Results tagged “Religious Liberty” from Reformation21 Blog

Time to Bury the Bibles?

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Few things bring out the hysteria in all of us like a presidential election. Perhaps only the close of a millennium (anyone remember Y2K?) can compete for catapulting Americans into a posture of fear and anxiety about their nation's collective future (or lack thereof). Don't get me wrong. I like to indulge in a bit of anxiety just as much as the next guy. And as I've contemplated, over the past few months, the direction our country might take under the leadership of candidate A or candidate B, I have often felt like I was nine years old again, reading a choose-your-own-adventure book where I'd managed to pursue a plot line with no remaining positive outcomes.

If asked, I suspect many American Christians would judge this most recent election the worst in our country's history (in terms, that is, of the perceived quality of their choices for supreme leader). But according to Daniel Dreisbach--in an article titled "The Wall of Separation" written several years ago for Christian Today--American Christians in election year 1800 felt just as worried, if not more so, than American Christians have in recent days about the future of their country under the leadership of either prospective president. The rather grim choice of leaders facing voters in 1800 was between the incumbent John Adams and Adam's own vice-president, Thomas Jefferson, two men who had played pivotal roles in the founding of the young nation.

The biggest problem early nineteenth-century Americans had with Jefferson was his purportedly suspect religious views and his supposed sympathy for the revolutionaries who had turned France on its head a decade earlier. Actually, the two worries went hand in hand. The French revolution, whatever aims it originally embodied, had evolved into pronounced efforts in 1792 and 1793 (during Robespierre's "reign of terror") to eradicate Christianity entirely from the country (the "de-Christianization of France"): Christian Scriptures and artifacts were destroyed; Church buildings were converted into stables or temples consecrated to Human Reason; towns, streets, and squares were stripped of their Christian names; the seven day (Christian) week was replaced with a more "rational" ten day week and the year of the French revolution was declared "year one" in the new dating system. Many Americans assumed that Jefferson's election would set America on a similar course, and that hard won religious freedoms of recent years would be forfeited.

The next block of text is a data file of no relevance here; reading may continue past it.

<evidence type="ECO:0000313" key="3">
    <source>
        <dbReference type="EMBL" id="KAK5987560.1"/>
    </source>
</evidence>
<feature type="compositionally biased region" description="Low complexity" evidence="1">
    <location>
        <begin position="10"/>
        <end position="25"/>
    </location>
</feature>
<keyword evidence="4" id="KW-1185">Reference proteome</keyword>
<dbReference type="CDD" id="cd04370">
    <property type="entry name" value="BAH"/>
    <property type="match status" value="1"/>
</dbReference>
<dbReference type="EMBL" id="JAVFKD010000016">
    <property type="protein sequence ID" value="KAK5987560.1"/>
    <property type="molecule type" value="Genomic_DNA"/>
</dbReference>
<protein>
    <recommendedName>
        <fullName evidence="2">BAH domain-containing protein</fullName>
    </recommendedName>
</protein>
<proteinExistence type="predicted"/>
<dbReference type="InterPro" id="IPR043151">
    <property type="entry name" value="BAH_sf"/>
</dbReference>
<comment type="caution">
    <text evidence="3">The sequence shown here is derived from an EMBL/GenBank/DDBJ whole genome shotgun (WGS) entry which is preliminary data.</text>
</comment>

Jefferson's stated religious convictions did little to assuage such fears. To be sure, Jefferson's religious views were considerably more conservative than those of the atheistic revolutionaries across the Atlantic who were championing the Cult of Reason. His views were closer, perhaps, to those of Robespierre, who himself championed the Cult of the Supreme Being as an alternative to the blatantly atheistic Cult of Reason. But to most Americans that seemed a distinction without a difference. Most Americans--quite rightly, in fact--recognized that you either accept God's own revelation of himself at face value or not, and that a "God" made in man's own image offers little improvement upon no God at all. In other words, Americans appropriately saw through Jefferson's claim to be a "real Christian" since the Christianity he embraced disallowed Christ's deity, Christ's virgin birth, Christ's resurrection, and other biblical accounts of the miraculous. The Gazette of the United States summarized Americans' perception of Jefferson's religious convictions when, shortly before the election of 1800, it declared a vote for Jefferson equivalent to a vote for "NO GOD".